# Matrix Questions: Solve A^3, C^2003, f(A), e^C & Square Roots of A

In summary, the process for solving A^3 involves multiplying A by itself three times. To calculate C^2003, you would find the eigenvalues and eigenvectors of C, raise each eigenvalue to the power of 2003, and multiply it by the corresponding eigenvector. f(A) represents the function of A, and can be useful in solving certain problems. To calculate e^C, you would find the eigenvalues and eigenvectors of C, raise e to the power of each eigenvalue, and multiply it by the corresponding eigenvector. It is possible to take the square root of a matrix A by finding the eigenvalues and eigenvectors of A, taking the square root of each eigenvalue
(1)
Let
A =
2 0
4 1

B =
2 0 −4
3 −2 6

C =
5 0 0
0 −1 0
0 0 0

and let f(t) = t^2 - 5t + 2. Compute the following if possible.

(a) A^3
(b) C^2003
(e) f(A)
(g) We define the matrix exponential by the Taylor series:

e^C = I + C + 1/2! * C^2 + 1/3! * C^3 + · · · + 1/n! * Cn + · · · .

Calculate e^C

(2)
An n × n matrix S (with real entries) is called a square root of the n × n matrix A (with real entries), if S2 = A.

Find the square roots of the matrix
A=
1 3
0 1

========================

I don't have an idea on how to do the problems just posted, I can do the rest and those that I did not post, but I never learned #2 and I don't know how to take powers of matrix nor recall series. Would anyone be kind enough to explain how to do these problems. It would be very much appreciated. Thank you.

(1)
(a) A^3
(b) C^2003
(e) f(A)
(g) We define the matrix exponential by the Taylor series:

e^C = I + C + 1/2! * C^2 + 1/3! * C^3 + · · · + 1/n! * Cn + · · · .

Calculate e^C

(2)
An n × n matrix S (with real entries) is called a square root of the n × n matrix A (with real entries), if S2 = A.

Find the square roots of the matrix
A=
1 3
0 1

========================

I don't have an idea on how to do the problems just posted, I can do the rest and those that I did not post, but I never learned #2 and I don't know how to take powers of matrix nor recall series. Would anyone be kind enough to explain how to do these problems. It would be very much appreciated. Thank you.
Well if you know matrix multiplication, 1a shouldn't be a problem. Calculate:

$$\left( {\begin{array}{*{20}c} 2 & 0 \\ 4 & 1 \\ \end{array} } \right) \cdot \left( {\begin{array}{*{20}c} 2 & 0 \\ 4 & 1 \\ \end{array} } \right) \cdot \left( {\begin{array}{*{20}c} 2 & 0 \\ 4 & 1 \\ \end{array} } \right)$$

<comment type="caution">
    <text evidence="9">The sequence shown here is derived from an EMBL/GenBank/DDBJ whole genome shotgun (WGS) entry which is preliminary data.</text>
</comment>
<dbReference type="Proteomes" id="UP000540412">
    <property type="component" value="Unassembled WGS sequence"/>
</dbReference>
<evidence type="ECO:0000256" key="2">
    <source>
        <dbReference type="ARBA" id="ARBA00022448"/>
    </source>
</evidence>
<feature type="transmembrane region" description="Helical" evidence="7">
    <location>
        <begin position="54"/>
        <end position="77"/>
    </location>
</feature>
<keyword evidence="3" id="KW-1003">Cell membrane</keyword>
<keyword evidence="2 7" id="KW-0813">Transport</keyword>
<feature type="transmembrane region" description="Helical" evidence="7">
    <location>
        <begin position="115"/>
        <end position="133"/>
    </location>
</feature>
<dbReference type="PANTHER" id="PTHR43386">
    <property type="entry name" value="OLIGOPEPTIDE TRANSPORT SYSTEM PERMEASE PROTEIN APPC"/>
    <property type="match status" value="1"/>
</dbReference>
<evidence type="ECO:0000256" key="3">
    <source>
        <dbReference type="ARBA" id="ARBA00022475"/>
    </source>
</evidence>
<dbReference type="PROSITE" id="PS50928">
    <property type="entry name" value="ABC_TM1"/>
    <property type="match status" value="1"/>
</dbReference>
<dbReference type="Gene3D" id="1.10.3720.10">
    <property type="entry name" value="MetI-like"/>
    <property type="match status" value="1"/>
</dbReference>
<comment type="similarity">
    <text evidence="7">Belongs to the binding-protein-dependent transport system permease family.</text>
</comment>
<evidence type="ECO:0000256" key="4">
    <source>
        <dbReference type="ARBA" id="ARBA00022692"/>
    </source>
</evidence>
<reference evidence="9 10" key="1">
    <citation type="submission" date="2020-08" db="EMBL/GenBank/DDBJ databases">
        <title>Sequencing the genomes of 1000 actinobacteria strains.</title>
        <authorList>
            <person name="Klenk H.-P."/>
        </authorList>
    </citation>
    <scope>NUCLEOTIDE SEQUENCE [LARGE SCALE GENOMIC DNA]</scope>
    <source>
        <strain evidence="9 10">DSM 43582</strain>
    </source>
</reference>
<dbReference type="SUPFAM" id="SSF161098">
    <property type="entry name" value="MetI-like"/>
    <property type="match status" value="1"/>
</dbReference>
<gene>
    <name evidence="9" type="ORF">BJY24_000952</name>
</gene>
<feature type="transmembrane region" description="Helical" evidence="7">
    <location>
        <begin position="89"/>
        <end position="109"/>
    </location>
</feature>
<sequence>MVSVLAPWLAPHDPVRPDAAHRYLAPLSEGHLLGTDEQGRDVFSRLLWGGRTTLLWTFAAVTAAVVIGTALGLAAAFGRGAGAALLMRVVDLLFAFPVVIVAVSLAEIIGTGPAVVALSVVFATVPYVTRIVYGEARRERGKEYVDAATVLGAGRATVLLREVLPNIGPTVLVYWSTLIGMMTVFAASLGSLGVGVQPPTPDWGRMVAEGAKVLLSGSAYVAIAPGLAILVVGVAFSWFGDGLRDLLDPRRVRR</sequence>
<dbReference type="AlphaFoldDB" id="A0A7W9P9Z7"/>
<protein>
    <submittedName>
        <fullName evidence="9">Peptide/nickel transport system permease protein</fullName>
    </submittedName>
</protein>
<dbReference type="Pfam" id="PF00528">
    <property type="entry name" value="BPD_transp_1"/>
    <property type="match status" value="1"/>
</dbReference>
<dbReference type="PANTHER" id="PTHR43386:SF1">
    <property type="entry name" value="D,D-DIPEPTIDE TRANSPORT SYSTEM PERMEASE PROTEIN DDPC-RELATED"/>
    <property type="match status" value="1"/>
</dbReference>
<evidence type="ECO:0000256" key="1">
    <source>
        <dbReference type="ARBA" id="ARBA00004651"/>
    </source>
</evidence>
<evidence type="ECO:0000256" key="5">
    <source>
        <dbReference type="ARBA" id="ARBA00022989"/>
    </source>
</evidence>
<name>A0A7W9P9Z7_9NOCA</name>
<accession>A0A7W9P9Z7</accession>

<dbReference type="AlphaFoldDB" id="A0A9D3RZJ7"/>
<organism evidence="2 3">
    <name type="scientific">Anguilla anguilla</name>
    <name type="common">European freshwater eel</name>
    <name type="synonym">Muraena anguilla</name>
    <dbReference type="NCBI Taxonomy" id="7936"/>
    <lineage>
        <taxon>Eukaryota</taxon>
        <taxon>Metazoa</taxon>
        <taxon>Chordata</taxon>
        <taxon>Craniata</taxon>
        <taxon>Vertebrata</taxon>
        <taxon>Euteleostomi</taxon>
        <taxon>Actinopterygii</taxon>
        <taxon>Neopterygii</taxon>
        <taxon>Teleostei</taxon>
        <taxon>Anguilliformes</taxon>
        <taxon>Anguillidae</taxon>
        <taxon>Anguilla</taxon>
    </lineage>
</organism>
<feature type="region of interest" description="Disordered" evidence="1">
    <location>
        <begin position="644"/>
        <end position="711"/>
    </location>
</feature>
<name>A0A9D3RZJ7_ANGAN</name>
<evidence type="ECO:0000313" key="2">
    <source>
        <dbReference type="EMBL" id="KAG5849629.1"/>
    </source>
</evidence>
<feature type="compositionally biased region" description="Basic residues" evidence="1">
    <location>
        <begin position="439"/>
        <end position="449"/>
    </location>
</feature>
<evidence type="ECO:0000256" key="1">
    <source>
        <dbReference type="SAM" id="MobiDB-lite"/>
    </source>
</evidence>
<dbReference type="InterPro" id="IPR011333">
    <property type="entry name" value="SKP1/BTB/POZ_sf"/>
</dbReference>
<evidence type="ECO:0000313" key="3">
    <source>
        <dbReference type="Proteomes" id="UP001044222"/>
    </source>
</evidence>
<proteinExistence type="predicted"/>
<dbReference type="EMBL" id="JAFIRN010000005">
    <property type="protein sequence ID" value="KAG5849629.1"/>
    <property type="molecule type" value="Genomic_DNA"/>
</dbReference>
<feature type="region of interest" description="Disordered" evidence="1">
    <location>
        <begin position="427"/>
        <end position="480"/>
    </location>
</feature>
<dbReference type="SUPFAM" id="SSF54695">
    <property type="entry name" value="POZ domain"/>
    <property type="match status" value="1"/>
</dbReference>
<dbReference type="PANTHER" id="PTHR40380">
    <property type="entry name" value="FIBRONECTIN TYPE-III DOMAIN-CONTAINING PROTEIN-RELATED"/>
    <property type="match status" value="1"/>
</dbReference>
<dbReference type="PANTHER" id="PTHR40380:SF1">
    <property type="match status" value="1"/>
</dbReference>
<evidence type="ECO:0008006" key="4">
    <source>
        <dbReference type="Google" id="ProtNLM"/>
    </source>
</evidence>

The power 2003 seems horrible, but C is a diagonal matrix and that has a handy property for powers. This should make 1b and 1g possible.

$$\left( {\begin{array}{*{20}c} a & 0 & 0 \\ 0 & b & 0 \\ 0 & 0 & c \\ \end{array} } \right)^n = \left( {\begin{array}{*{20}c} {a^n } & 0 & 0 \\ 0 & {b^n } & 0 \\ 0 & 0 & {c^n } \\ \end{array} } \right)$$

For 1e, simply follow the instructions. I assume the constant will have to be multiplied with the unity matrix.

$$f\left( A \right) = A^2 - 5A + 2 = \left( {\begin{array}{*{20}c} 2 & 0 \\ 4 & 1 \\ \end{array} } \right)^2 - 5\left( {\begin{array}{*{20}c} 2 & 0 \\ 4 & 1 \\ \end{array} } \right) + 2\left( {\begin{array}{*{20}c} 1 & 0 \\ 0 & 1 \\ \end{array} } \right)$$

For 2, you know you have to start with a 2x2 matrix. Take a general one, take the square and identify the elements. This will give a fairly easy system.

$$\left( {\begin{array}{*{20}c} 1 & 3 \\ 0 & 1 \\ \end{array} } \right) = \left( {\begin{array}{*{20}c} a & b \\ c & d \\ \end{array} } \right)^2 = \left( {\begin{array}{*{20}c} a & b \\ c & d \\ \end{array} } \right) \cdot \left( {\begin{array}{*{20}c} a & b \\ c & d \\ \end{array} } \right) = \left( {\begin{array}{*{20}c} {a^2 + bc} & {ab + bd} \\ {ac + cd} & {bc + d^2 } \\ \end{array} } \right)$$

You know how to multiply matrices together right? That's all powers are, A^2=AxA, A^3=AxAxA, etc. (the little "x" meaning "times" here)

For the huge power C^2003, find C^2, C^3, C^4, ... as many as you need to until you see a pattern. You should be able to write a nice general expression for C^n, which will help for part (g).

For part (g), use your expression for C^n to write each entry of e^C as an infinite sum. The usual series for e^x where x is a real number is the same as the one they've given for e^C with C's and x's interchanged, so you should be able to write e^C in a nice form using this.